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Posted By Discussion Topic: Malanka 1953 - present

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Malanka 1953 - present| Malanka 1953 - present| Hearts Cruisers - Queen of Hearts Y408 - 1953| The 1953 Floods| First Overnight Cruise with Malanka|

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fidear45
May-31-2012 @ 2:14 PM                           Permalink
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A “hot’” weekend in May.
We had planned this year to really make an effort to get out and enjoy the boat more than we managed last year. Unfortunately so far the enjoyment of our voyages with regard to the weather  had not really extended to more than observations of steaming hail and late night wild hoolie winds.
This weekend which for us started on the 26th May was going to be different. The forecast was for reasonable temperatures in the early twenties during the days and mid-teens at night, nothing unusual in this you might say except that these minimum night time temperatures were the maximum we had experienced only a few days before. So it was with high expectations that Fiona myself and the very lucky Boris set off on another drive to Calais. As usual we expected to arrive at the Chunnel terminal  roughly two hours after leaving, however,  also as usual this was a tad over optimistic. Queueing through the traffic, Boris was enjoying his freedom of three complete seats to himself and was enjoying sticking his head out of the window to sniff the passing countryside smells.

We arrived in Calais and proceeded to the pet control point, with Boris bouncing along beside us Fiona and I entered the office and waited our turn. After a brief review of the documents and discovery that the expiry dates for the inoculations Boris had received had not been entered into the passport! Fiona and I looked at each other filled with a sense of trepidation as we have in the past encountered jobs-worths in this very office who held us up for at least an hour because she couldn’t understand that Scooby, our other Airedale, was born in Germany and now lived in Belgium so all the vaccination data was in the German doggy passport and not the Belgian one

Our trepidation was misplaced as the very kind gentleman just asked us to make sure they were added for next time. Relief all round we headed to the check in area. We checked into our planned departure and the adventure really became real for us as we were waived directly into the queue for the train.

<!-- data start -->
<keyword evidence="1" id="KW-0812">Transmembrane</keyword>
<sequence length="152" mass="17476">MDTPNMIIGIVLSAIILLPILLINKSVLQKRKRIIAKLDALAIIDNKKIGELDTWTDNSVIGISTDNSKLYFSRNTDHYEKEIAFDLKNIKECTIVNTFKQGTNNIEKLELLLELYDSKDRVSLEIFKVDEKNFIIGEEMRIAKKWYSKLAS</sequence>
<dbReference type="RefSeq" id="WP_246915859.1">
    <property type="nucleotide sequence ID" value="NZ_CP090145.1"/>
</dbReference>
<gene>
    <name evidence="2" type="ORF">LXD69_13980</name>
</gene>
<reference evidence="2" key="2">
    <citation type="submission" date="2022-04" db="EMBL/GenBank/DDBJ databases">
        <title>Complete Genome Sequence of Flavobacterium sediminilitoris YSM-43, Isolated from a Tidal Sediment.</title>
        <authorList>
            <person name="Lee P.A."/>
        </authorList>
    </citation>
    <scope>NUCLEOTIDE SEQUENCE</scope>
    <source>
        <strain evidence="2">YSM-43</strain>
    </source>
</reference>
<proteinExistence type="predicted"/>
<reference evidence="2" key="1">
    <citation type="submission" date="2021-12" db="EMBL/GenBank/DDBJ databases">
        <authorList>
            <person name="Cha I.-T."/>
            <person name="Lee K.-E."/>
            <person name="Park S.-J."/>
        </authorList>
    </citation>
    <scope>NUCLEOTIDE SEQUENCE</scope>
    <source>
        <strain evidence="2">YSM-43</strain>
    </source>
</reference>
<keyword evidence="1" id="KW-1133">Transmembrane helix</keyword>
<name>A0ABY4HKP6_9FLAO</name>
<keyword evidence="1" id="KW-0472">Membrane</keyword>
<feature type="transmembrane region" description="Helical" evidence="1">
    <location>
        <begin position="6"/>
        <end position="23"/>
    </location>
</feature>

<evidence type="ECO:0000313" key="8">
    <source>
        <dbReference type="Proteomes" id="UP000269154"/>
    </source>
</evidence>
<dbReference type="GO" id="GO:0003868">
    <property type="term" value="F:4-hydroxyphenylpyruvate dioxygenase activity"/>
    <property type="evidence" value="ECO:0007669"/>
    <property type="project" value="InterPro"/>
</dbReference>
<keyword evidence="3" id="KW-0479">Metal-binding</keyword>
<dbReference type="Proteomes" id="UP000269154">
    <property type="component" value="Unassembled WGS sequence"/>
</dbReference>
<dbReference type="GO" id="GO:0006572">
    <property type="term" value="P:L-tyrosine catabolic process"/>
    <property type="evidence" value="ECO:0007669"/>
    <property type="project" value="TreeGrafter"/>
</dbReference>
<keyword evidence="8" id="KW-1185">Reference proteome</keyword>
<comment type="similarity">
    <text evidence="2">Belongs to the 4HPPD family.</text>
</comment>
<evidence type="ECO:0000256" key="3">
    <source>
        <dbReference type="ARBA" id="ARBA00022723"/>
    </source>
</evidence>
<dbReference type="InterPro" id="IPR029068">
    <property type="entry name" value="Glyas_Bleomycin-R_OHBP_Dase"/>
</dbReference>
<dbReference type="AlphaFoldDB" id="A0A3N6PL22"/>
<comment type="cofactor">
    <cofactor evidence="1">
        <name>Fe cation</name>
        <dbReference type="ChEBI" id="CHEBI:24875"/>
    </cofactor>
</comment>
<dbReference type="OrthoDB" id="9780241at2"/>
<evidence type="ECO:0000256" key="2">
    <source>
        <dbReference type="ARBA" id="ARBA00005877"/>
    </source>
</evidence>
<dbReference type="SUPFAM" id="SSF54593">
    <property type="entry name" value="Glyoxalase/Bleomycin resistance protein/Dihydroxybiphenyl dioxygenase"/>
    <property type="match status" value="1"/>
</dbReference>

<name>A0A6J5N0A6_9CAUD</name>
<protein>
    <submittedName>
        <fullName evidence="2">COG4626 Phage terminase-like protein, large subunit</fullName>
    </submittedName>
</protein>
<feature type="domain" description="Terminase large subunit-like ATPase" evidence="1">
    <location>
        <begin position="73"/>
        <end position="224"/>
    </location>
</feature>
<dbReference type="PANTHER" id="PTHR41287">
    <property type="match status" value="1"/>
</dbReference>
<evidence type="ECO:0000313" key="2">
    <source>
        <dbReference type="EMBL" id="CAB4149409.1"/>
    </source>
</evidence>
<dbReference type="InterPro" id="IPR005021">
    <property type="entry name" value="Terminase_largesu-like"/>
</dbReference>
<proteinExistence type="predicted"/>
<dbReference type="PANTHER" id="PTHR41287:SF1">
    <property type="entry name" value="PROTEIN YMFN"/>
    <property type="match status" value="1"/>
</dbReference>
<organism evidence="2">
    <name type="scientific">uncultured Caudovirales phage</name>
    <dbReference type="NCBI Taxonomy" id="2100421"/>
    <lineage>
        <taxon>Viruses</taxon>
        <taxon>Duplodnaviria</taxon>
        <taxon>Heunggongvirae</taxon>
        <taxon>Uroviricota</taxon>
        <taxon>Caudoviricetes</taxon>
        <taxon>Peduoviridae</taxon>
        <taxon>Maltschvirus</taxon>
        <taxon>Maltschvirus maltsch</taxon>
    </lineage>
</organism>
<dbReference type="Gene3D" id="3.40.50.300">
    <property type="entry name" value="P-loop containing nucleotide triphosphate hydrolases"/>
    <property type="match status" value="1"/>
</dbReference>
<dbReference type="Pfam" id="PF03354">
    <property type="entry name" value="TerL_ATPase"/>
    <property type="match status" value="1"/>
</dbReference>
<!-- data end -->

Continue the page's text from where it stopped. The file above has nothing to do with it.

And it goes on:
A mild delay of 20 or so minutes did not dampen our spirits, and in no time at all we were crossing under  the Thames via the Dartford Tunnel.

The navigation lady whom we call Patricia for no particular reason was today advising that the M11 was heavy and the A12 would be the preferred option. No stresses or strains we entered Norfolk and headed as quickly as I could for Long Stratton, the reason being there is a very good chippy there called the Chip Inn, and it closes at 22:00 on a Friday. Complying with the relevant speed limits in their entirety we arrived in Long Stratton at 21:54 and Fiona jumped out and placed our order just in time to get locked in with some rather unsavoury looking types swearing like troopers about this or that perceived defect in the respective management at their individual places of employment.

Boris was busily hoovering up the various chips and other edible items scattered about outside the chippy and normally this would have warranted a reprimand from me as bad behaviour, however, the chips looked fresh, I was starving and wouldn’t have said no to eating them myself I was that desperate, so I let him carry on and clean up the chip spillage.
Two bags full of pie and chips later, much fatter and very contented we headed off to Blue Boar lane 24hr tesco for some late night shopping.
The temperature was chilly but promised much for tomorrow, so I played the game of how many ladies will talk to me if I stand outside the tesco with a good looking furry dog as companion? As usually happens this was any number you like more than if I had been hanging around outside by myself when I would more than likely been arrested.

Fiona eventually returned, this was a long(ish) time as Fiona never, ever rushes shopping, even tesco at 23:25 at night. We all got in the car and headed to Moonfleet to see if our new cooker we had briefly discussed with Phil had indeed been fitted. To our immense surprise and relief this was yes, it looked nice….Sorry folks it’s a cooker and I can’t get all worked up about it.
For an even greater surprise there was a note pinned to the chopping board from Toby our guardian angel from our first cruise with Malanka. “I have fitted the cooker tonight for you and put some Milk for some tea in the fridge and turned it (the fridge) on for you.” "Wow this was going that extra mile or what” we remarked, then we noticed the little extra bit underneath. Toby wrote ”if I had just driven for 8 hours I would want something more than tea after that long journey so I put two cold beers in the fridge for you as well.” Well we were stunned, just wow is all we could say….WOW!!!!!!!!!!!

We quickly unpacked, made up the bed and headed for the land of nod at rapid speed.
The morning dawned very early with ducks and geese making their usual racket and that blasted sun which was turning Malanka’s wheelhouse into a greenhouse.  Not wishing to resemble a tomato so early in the weekend I immediately opened the canvas sides and pinned them back. This was to remain the case for the entire long weekend.
After a quick chat with Toby and Phil to say thanks, and a visit to the high street butcher for some delicious pork and chilli jam pies (try them they are scrummy), we headed downriver and an anticipated meet up with the Corsicans at St Bennets for a doggy play with Dylan the dawg.